THE question of the succession to Lenin became actual in 1922 in consequence of his long illness. It was obvious that his work could not be carried on by any particular individual or individuals, but that his heir must be the Bolshevik Party as a whole. In practice this would mean the government of the 'Old Guard', who in the years succeeding to 1903 had built up the Party in common with Lenin. Lenin's cloak thus fell upon the shoulders of Zinoviev and Kamenev. Since, however, they were both politicians and ideologues, they needed the assistance of a practical organizer. Such a one was found in Stalin. Stalin had for years been a member of the Party and was a Georgian, or Grusian (as they called themselves), from the Caucasus. The Georgians have contributed a whole series of brilliant men to the Russian revolutionary and Socialist movement. There were many Georgians among the influential Mensheviks in 1917. In the revolutionary movement in the days of the Tsars nationality played no part and Great Russians, Ukrainians, Jews, Poles, Letts, and Georgians worked together with no thought save of the common cause.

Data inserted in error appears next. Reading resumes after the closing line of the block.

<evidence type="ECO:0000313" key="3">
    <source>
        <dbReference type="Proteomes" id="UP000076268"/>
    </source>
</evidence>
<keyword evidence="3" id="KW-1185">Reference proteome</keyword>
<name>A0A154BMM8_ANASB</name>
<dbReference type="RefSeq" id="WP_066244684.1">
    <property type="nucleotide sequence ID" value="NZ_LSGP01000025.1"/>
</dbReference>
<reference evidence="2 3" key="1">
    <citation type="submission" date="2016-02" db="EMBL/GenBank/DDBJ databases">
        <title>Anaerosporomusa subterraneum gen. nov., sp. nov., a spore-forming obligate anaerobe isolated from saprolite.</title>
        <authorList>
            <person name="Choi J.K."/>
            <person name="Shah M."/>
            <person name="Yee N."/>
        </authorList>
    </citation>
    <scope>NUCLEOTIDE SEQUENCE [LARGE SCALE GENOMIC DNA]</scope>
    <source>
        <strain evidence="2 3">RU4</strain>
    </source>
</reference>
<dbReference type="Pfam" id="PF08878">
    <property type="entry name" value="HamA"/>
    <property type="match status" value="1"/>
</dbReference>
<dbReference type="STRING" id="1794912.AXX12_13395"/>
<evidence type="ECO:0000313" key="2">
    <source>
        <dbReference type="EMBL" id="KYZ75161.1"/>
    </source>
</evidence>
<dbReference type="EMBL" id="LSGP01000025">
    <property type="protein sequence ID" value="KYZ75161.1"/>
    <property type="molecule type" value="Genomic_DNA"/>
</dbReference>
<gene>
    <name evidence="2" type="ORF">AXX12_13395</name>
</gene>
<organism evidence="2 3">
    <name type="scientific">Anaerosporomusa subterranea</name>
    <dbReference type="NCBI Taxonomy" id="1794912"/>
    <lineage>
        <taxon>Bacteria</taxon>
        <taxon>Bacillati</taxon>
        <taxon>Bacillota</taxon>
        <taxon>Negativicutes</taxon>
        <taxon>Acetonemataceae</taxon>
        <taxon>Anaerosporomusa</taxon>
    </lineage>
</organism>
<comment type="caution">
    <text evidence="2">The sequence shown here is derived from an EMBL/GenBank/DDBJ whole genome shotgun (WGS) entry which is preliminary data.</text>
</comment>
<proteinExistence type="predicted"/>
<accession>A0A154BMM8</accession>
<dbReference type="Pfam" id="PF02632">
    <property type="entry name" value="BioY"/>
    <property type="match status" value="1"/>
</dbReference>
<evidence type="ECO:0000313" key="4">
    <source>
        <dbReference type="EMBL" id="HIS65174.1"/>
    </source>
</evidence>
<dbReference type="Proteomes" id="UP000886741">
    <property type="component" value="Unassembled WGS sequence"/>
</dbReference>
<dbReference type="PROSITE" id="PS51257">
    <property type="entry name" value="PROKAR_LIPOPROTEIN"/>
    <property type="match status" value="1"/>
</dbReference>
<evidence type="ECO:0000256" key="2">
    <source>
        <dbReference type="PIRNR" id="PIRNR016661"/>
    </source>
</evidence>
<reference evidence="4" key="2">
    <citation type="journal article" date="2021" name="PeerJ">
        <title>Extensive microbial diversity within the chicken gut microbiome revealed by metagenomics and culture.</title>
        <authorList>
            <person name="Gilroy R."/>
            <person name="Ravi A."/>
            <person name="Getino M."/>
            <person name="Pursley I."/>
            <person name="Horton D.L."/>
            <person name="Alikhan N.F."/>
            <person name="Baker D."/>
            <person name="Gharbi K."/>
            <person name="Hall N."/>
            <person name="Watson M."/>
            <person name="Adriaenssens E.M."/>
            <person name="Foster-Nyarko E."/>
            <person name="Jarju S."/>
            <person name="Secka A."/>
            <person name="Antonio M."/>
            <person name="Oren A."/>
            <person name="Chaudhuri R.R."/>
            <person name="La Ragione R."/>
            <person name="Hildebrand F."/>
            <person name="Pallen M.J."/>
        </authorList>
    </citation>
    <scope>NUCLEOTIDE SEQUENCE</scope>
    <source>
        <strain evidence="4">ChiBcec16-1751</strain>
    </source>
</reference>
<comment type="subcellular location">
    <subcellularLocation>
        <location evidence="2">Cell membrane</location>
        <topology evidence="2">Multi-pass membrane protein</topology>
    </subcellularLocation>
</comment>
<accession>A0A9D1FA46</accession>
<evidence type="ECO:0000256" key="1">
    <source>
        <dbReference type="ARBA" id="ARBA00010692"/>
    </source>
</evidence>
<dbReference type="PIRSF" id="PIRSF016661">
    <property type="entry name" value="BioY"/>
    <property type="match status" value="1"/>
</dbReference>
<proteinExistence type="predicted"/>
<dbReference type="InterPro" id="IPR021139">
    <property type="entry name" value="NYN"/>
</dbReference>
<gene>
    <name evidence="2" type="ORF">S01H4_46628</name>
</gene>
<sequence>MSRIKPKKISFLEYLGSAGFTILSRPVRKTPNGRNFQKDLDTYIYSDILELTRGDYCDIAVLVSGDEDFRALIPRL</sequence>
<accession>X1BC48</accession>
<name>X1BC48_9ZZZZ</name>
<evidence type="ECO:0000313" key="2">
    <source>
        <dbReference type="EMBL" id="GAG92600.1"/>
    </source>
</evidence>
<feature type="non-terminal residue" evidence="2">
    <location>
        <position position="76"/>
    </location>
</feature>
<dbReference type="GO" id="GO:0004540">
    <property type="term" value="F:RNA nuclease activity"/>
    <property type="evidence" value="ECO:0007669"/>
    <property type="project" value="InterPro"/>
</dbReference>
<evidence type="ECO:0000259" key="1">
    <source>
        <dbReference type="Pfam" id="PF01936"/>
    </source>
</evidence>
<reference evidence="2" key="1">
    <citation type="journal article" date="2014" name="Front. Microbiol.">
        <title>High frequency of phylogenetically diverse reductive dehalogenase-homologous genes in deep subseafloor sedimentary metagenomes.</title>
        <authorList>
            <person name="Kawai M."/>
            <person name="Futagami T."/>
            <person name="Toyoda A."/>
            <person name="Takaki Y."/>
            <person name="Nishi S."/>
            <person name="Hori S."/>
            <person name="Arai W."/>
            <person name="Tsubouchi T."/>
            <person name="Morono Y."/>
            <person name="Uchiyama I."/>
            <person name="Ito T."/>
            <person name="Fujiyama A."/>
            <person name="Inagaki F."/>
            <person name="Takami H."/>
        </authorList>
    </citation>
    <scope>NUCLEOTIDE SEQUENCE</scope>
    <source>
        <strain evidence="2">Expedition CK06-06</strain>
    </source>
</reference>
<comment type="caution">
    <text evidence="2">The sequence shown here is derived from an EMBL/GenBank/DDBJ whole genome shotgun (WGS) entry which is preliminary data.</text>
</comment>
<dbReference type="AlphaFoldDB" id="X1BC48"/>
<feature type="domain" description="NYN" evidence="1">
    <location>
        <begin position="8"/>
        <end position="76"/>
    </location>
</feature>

Stalin is an educated Russian revolutionary of the pre-War type. The fact that he belonged by blood to the small nation of Georgians was at the most responsible for his special interest in the problem of Socialism and Nationalism. It is an exaggeration to connect Stalin in any way with Circassian romances. In February 1913, in a letter written from Galicia to Maxim Gorki, Lenin said that he agreed with his opinion that it was essential to take Nationalism seriously. Lenin continued: 'We have here a fine type of Grusian' working on a great study of the question of nationalities for which he has collected the entire Austrian material. The 'Grusian' was Stalin, who had just succeeded in escaping from Siberia and who lived for a time in Cracow and Vienna. After 1917 Stalin gradually became more and more prominent as an organizer. In the spring of 1917 he still belonged to the